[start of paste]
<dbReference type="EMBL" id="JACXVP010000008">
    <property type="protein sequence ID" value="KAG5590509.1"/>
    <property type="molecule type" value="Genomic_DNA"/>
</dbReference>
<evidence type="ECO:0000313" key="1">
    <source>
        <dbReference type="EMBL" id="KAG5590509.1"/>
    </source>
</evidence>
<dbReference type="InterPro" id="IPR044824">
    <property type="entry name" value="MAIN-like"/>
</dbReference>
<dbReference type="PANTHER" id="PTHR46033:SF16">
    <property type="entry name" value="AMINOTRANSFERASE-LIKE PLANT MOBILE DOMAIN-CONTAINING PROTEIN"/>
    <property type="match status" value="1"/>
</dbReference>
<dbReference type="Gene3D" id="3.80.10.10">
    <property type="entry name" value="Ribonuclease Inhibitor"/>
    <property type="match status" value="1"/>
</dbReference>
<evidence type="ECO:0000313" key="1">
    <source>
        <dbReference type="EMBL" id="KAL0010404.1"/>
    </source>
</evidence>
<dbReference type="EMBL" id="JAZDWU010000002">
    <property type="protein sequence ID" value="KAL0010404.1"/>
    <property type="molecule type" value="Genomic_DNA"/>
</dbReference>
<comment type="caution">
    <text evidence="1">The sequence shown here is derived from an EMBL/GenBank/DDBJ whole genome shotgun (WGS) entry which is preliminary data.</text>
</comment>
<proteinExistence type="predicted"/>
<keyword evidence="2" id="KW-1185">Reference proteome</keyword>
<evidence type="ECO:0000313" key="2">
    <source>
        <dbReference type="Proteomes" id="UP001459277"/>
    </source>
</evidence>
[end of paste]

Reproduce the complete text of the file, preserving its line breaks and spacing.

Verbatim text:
<dbReference type="EMBL" id="JACXVP010000008">
    <property type="protein sequence ID" value="KAG5590509.1"/>
    <property type="molecule type" value="Genomic_DNA"/>
</dbReference>
<evidence type="ECO:0000313" key="1">
    <source>
        <dbReference type="EMBL" id="KAG5590509.1"/>
    </source>
</evidence>
<dbReference type="InterPro" id="IPR044824">
    <property type="entry name" value="MAIN-like"/>
</dbReference>
<dbReference type="PANTHER" id="PTHR46033:SF16">
    <property type="entry name" value="AMINOTRANSFERASE-LIKE PLANT MOBILE DOMAIN-CONTAINING PROTEIN"/>
    <property type="match status" value="1"/>
</dbReference>
<dbReference type="Gene3D" id="3.80.10.10">
    <property type="entry name" value="Ribonuclease Inhibitor"/>
    <property type="match status" value="1"/>
</dbReference>
<evidence type="ECO:0000313" key="1">
    <source>
        <dbReference type="EMBL" id="KAL0010404.1"/>
    </source>
</evidence>
<dbReference type="EMBL" id="JAZDWU010000002">
    <property type="protein sequence ID" value="KAL0010404.1"/>
    <property type="molecule type" value="Genomic_DNA"/>
</dbReference>
<comment type="caution">
    <text evidence="1">The sequence shown here is derived from an EMBL/GenBank/DDBJ whole genome shotgun (WGS) entry which is preliminary data.</text>
</comment>
<proteinExistence type="predicted"/>
<keyword evidence="2" id="KW-1185">Reference proteome</keyword>
<evidence type="ECO:0000313" key="2">
    <source>
        <dbReference type="Proteomes" id="UP001459277"/>
    </source>
</evidence>